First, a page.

With marijuana legalization pending on this year's Florida ballot, many Floridians are rejoicing in the fact that a plant once illegal is about to become legal for medicinal, recreational, and commercial purposes. While many are looking at medicine and recreation, there is another side to the marijuana story that is lurking in the shadows of discussion; commercial use.
Dade City resident, "Dade City Rasta" is a well-known public figure in the community and local hero. He helps the community in many ways by bringing a positive message to the masses and always smiling. He believes in an alternative lifestyle; one of happiness, helping others, and being a true member of a community. Everyone knows him, the community embraces him, and he is a true gem to the small interior Floridian town.
By living the Rastafarian lifestyle, he believes in using green technology whenever possible. That means recycling, thinking outside of the box, and developing new methods into his sustainable lifestyle. Using hemp oil extracted from the marijuana plant by a process involving Brown's gas (hydrogen), this local Florida man has developed a way for his mid-90's Ford Ranger to run partially on hemp oil extract.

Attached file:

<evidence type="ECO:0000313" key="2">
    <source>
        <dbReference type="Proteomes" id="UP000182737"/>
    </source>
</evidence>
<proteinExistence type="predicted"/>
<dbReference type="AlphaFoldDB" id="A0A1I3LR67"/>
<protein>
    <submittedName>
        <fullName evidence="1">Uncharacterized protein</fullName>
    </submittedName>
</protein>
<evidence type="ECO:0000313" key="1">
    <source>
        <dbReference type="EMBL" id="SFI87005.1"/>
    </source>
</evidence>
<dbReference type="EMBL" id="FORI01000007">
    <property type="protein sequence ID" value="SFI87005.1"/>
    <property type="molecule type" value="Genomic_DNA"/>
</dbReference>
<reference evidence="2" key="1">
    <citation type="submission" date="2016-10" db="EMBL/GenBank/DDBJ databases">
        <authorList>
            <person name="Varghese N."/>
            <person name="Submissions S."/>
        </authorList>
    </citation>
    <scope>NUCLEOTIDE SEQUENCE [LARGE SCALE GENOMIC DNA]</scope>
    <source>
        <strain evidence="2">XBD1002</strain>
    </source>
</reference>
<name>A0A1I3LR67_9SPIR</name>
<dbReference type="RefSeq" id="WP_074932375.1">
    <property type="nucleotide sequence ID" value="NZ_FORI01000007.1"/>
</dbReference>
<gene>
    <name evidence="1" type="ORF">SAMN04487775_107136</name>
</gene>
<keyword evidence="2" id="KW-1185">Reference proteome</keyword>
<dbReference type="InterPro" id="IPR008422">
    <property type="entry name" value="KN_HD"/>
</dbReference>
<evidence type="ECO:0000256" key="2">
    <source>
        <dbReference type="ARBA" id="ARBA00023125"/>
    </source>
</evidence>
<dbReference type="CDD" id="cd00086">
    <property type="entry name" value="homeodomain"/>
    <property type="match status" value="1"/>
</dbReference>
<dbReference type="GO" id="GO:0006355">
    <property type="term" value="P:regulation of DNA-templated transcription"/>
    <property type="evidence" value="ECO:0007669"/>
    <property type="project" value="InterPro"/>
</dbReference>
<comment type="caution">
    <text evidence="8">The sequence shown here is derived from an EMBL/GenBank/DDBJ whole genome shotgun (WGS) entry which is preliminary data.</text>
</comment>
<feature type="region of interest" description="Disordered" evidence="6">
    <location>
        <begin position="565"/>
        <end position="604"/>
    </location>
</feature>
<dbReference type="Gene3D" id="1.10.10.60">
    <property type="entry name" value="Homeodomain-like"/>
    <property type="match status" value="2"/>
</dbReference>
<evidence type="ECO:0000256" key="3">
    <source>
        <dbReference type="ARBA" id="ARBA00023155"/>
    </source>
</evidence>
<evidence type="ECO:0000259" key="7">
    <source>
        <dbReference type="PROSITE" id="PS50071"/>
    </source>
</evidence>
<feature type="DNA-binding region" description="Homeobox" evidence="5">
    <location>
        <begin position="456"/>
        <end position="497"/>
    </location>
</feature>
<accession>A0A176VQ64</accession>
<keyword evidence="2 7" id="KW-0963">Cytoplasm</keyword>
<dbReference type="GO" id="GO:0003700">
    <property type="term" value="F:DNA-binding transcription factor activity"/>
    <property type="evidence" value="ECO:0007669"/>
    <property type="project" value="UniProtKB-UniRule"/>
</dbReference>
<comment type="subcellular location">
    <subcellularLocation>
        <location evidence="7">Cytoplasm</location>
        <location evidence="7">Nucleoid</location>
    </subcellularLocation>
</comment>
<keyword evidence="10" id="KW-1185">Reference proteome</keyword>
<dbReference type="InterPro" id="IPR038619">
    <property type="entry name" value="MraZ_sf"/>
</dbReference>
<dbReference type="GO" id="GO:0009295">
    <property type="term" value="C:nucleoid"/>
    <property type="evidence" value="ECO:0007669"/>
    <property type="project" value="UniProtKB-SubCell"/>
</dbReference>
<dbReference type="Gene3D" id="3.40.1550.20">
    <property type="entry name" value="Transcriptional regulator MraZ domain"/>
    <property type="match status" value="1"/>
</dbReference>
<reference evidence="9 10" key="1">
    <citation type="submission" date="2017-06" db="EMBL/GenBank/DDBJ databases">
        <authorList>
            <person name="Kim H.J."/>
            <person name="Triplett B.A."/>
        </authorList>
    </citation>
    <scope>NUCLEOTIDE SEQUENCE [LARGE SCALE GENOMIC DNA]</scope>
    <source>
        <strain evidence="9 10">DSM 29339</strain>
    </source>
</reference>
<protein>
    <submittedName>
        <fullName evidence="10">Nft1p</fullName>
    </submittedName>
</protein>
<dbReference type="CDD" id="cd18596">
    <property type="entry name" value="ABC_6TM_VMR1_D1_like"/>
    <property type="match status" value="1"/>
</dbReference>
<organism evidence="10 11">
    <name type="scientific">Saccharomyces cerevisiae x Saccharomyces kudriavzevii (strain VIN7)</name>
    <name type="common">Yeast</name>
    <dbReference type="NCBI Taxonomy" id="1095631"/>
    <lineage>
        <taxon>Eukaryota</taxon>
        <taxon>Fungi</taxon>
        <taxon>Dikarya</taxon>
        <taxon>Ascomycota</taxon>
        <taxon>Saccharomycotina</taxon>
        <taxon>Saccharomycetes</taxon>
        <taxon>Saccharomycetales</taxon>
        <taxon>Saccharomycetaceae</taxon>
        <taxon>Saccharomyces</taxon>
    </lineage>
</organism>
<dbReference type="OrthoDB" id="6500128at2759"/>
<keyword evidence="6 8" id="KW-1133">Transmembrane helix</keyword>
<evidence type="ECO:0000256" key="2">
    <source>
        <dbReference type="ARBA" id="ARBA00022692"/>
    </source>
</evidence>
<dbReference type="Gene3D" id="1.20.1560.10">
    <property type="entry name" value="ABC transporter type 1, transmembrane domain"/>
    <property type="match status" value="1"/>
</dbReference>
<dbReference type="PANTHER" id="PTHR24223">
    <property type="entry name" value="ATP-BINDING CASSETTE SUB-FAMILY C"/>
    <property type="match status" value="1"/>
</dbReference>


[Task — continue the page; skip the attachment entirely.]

When the hemp leaves come into contact with the chemical process that creates Brown's gas, the extra energy is then atomized and injected directly into the intake manifold of his motor thus adding a small yet verifiable amount of energy that directly impacts his fuel economy. While his truck does still use conventional fuel, it is the outside of the box thinking that is something to consider in the Florida marijuana debate.
Consider ethanol fuels, and how those are derived. It comes from processing plant materials into an alcohol, and then running the alcohol as an energy source. Marijuana yields much more plant material per acre than any other crop; thus making it a more ideal source for ethanol. Should Florida legalize marijuana for recreational, medicinal, and commercial uses, it would allow our state's growers to take advantage of Florida's moderate climate and perfect marijuana growing environment to catapult our state to the top of marijuana ethanol.
How many more jobs would this create? How much more state revenue would be introduced by the sale and supply of marijuana ethanol? The possibilities are endless, and when citizens vote this fall, the consideration of marijuana as an alternative energy source should be something of topic.